YEMEN - HARAZI WADI ALMA | Anaerobic Natural

$20.37
$20.37/kg
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Location: Harazi, Yemen
Varietal: Jaadi
Process: Anaerobic Natural
Altitude: 1700-2100 masl
Cup Score: 87.25
Cup profile: Mango and red wine with clove, tamarind and dark chocolate.

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Roasting notes

Very much the holiday Wild Card, this is a bit of a marmite coffee but worth experiencing if you’ve never had a Yemeni coffee before. It’s a bib of wine after a hearty lunch - the flavours are incredibly unique, earthy, spicey and rich, as is the origin and Yemen’s coffee history, culture and geopolitics.

Size: 1kg

1kg
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Description

Coffee is grown in Yemen in mountainous areas up high on plateau’s and in valleys that are between 1600 – 2100 masl in altitude. It is known for being the first place to cultivate coffee after it was brought to the region in the 15th Century by Sufi Monks from here it grew with coffee being exported it the 16th Century from the port of Al-Makha which gave birth to the name of the Mocha drink known around the world today. In the 19th Century exports of coffee reached more than 57,000 MT at its peak which is a very different story to today with less than 20,000 MT. The coffee is produced on small, terraced farms in high mountains in very simple ways. All coffee is hand-picked, grown with the use of natural organic fertilizers and dried and dried on raised beds or roof tops.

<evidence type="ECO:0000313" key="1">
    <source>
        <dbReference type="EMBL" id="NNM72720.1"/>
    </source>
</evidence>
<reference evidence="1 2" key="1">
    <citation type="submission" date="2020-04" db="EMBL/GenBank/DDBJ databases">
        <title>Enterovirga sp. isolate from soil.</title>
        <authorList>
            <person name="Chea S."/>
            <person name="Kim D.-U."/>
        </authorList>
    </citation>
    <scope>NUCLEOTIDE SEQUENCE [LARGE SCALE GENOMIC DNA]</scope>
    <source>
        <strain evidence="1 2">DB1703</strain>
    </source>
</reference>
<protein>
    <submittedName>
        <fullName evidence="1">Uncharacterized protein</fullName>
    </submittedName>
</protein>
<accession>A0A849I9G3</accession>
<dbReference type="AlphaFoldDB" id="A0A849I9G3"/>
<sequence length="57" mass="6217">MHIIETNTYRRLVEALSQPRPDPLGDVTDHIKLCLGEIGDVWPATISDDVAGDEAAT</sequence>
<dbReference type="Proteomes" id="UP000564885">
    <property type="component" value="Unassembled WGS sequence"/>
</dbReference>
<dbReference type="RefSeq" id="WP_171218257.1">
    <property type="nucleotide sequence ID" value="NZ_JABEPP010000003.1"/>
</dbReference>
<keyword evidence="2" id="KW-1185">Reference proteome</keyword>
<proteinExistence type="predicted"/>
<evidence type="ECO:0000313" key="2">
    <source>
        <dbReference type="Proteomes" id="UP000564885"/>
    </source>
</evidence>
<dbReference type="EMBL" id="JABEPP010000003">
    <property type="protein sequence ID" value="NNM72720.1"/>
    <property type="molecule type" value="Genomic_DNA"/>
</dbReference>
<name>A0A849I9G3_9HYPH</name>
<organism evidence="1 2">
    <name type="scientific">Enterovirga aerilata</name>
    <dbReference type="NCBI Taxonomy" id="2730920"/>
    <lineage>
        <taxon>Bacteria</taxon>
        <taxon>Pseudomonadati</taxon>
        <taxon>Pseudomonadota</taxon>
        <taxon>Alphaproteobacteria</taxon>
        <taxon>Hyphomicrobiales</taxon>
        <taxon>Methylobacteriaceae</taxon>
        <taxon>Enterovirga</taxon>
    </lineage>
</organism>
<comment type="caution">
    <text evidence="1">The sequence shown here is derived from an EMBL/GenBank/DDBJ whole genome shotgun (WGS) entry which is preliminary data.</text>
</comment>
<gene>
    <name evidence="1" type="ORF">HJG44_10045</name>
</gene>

These coffees have been sourced through Mocha Mill one of the first specialty coffee exporters in Yemen. Mocha Mill embarked on its journey into Specialty coffee in Yemen in 2014 when they decided to do a feasibility studies in producing and exporting specialty coffee. They were able to get coffees out to the USA in the first season to be cupped and graded to help them understand the quality they had. Unfortunately, at this time the country broke out into civil war in 2014 but this did not stop them continuing their journey and over the years has led them to establish supply chains in 6 different regions in Yemen. Within this time, they have also built a dry mill in 2017 in Samat where they also have invested in a colour sorter as well and state of the art milling equipment and building warehouses for drying experimental coffees. In 2021 they have produced and exported in total about 10 containers of 80 + Specialty coffee around the World to Japan, Australia, Middle East, UK And Europe.

Mocha Mill have focused on working with farmers throughout Yemen making them the focus of their work. They have been educating them on best agricultural practices to improve the yield and quality of the coffee produced from their trees. A key part of their strategy is to empower the farmers and especially the women as they make up about 75% of the farmers in Yemen. They work with full transparency with their farmers to build long lasting relationships. The farmers are paid on delivery of the cherry to the buying point in each of the regions that Mocha Mill have established.

This incorporates striving to implement the highest coffee quality control standards, specifications and protocols to improve the lives of all Yemenis involved in the coffee supply chain.